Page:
Uganda is yet to seal a deal with Kenya to transport its crude oil through Kenya’s northern route due to insecurities. After a recent meeting, the two countries will meet in a fortnight, to deliberate on the matter.
A deal which proposes Uganda to ship its crude oil through Kenya’s Lamu port has been pushed forward after the two presidents agreed to meet in a fortnight to deliberate further over the matter.
On Monday, President Uhuru Kenyatta hosted his counterpart President Yoweri Museveni in Nairobi for a business meeting to discuss a deal which will see a joint crude pipeline to serve the two countries, but failed to reach an agreement.
Already, Uganda has made a pact with Tanzania and plans are underway to build a 1,120-kilometer pipeline between Tanga and Uganda to transport Uganda’s crude oil. Being landlocked, Uganda needs to work with neighboring countries to export its resources as well as bring in its imports. Tanzanian’s route is much longer compared to Kenyan option.
Last week, Tanzania said oil marketer Total had set aside $4 billion to begin construction of the pipeline from Uganda’s oilfields to the Tanzanian coast. According to Tanzania, the construction would be hastened to be completed in less than the three-year construction schedule.
According to a joint statement by Kenya’s Energy and Petroleum minister, Charles Keter, and his Uganda counterpart, Irene Muloni, the two heads of state agreed to meet in Kampala in a fortnight. Before the meeting, their technical teams will conduct and complete comprehensive reviews on resources and comparative costs of building a pipeline through Tanzania and Kenya.
The technical team will also provide details on the viability of the pipeline given the proven crude reserves, including the suitability of Lamu, Tanga and Mombasa ports as export options.
The two teams which were established yesterday will precede the talks and will meet next week to work on the issues identified in the Monday meeting.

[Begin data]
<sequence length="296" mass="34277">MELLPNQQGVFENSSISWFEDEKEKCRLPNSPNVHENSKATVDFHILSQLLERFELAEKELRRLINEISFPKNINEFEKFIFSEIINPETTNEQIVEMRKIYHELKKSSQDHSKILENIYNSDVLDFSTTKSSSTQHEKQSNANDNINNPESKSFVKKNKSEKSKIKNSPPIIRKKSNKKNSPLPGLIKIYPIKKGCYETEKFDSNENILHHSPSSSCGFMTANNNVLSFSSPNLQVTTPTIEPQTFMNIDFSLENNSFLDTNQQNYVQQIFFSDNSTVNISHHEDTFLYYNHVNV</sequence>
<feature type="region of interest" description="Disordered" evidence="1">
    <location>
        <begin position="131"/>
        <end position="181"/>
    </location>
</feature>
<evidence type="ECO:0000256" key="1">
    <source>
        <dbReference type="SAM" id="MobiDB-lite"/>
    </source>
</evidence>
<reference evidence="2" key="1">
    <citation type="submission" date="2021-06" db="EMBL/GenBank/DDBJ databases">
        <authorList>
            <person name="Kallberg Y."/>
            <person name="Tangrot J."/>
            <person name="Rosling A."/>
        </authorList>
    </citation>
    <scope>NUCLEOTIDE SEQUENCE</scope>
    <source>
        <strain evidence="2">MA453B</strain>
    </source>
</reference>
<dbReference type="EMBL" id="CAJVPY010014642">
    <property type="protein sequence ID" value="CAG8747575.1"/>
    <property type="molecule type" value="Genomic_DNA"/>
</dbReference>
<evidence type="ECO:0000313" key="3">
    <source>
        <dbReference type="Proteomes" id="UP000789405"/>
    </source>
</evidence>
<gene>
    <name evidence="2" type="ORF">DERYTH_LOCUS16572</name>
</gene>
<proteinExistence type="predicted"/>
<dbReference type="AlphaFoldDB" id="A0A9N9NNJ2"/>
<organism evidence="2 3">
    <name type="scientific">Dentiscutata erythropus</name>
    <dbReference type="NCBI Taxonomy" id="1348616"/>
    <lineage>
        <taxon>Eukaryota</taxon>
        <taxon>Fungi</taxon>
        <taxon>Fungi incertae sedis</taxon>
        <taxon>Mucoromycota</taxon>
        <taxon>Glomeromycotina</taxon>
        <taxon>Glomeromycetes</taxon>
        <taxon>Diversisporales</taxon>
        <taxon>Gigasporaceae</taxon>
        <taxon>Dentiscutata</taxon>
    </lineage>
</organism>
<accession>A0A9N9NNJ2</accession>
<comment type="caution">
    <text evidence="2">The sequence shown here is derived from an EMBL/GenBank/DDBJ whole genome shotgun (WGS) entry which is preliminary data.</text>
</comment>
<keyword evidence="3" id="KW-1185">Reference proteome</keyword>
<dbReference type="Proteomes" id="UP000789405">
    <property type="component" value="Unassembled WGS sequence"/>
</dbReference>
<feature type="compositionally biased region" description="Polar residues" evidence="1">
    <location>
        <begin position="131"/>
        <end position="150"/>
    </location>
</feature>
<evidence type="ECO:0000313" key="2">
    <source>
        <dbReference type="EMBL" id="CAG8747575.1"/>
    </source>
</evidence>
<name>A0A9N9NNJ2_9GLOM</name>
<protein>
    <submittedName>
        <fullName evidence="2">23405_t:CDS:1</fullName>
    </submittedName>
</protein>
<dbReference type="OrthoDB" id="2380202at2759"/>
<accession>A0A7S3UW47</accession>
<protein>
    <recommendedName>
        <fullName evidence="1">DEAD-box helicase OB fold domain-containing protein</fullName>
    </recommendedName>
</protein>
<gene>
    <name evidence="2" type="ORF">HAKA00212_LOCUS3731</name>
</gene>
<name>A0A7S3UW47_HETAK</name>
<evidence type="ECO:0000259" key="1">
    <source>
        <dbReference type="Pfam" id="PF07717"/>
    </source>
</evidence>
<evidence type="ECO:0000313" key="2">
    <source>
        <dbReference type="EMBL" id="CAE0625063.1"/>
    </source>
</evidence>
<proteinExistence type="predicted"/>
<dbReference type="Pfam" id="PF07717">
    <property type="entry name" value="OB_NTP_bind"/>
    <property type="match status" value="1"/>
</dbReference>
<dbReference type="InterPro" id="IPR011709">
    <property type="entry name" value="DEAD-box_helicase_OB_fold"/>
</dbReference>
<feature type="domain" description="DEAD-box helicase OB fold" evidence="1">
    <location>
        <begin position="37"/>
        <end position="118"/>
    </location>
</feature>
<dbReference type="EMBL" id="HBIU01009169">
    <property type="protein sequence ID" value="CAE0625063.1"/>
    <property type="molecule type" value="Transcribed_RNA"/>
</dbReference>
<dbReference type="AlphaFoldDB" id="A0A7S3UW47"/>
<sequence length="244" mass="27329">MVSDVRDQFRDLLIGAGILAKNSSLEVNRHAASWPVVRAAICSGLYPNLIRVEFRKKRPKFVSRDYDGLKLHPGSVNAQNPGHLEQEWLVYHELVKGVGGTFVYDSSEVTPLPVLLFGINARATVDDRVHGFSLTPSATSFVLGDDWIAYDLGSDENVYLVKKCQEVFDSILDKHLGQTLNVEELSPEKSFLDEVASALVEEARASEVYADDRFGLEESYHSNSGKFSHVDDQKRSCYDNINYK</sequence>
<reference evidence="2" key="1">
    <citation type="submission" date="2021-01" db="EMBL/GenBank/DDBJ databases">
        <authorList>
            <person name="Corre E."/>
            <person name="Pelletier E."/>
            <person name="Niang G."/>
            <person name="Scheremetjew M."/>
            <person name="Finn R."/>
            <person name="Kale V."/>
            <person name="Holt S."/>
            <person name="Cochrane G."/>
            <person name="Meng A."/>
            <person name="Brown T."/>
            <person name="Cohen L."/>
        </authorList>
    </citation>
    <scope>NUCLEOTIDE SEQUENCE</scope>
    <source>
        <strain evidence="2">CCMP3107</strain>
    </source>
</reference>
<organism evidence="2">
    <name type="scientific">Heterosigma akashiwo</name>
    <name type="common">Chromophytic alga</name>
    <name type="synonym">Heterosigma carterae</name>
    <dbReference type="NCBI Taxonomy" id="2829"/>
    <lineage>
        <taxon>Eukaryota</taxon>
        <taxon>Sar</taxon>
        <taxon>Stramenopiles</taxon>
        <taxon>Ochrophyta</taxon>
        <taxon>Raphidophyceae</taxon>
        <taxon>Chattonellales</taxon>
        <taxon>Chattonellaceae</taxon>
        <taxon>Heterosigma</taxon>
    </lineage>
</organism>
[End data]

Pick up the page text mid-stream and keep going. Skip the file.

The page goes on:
Some of the concerns that Uganda has about working with Kenya is the issue of land compensation. According to an article by Daily nation, a source who attended the meeting disclosed that “research by Tullow Oil plc and China National Offshore Oil Company suggested that land compensation could be the major factor in delaying the construction of the northern pipeline.”
Citing insecurity in the northern corridor, Uganda sought to withdraw from the Kenyan deal and instead work with Tanzania.
Kenya on the other hand, according to a statement by Secretary of Communication and State House Spokesperson Manoah Esipisu, prefers the northern route as the project will cause development in the area.
“Kenya favors the “northern route” through Lokichar, because as part of the Lamu Port, South Sudan, Ethiopia Transport (LAPSSET) project, it would transform infrastructure and the way of life of the people in the towns and counties across its path,” said Esipisu in a statement.
Kenya now finds itself competing with Tanzania to win Uganda’s partnership.
The two countries are in a race to become the ideal regional trade and transport hubs. The two neighbors have put efforts to expand sea ports, connecting railway and road networks.
Kenya and Uganda are in the process of drilling oil found in the Lake Turkana basin in the north and in the Albertine basin near the border with Democratic Republic of Congo (DRC), respectively.
This comes when oil prices are hitting bottom low across the globe. But the two East African nations are hopeful that the new discoveries will contribute to the economic growth of the individual states and the region as a whole.
Image credit: Jared Nyataya/ Nation Media Group
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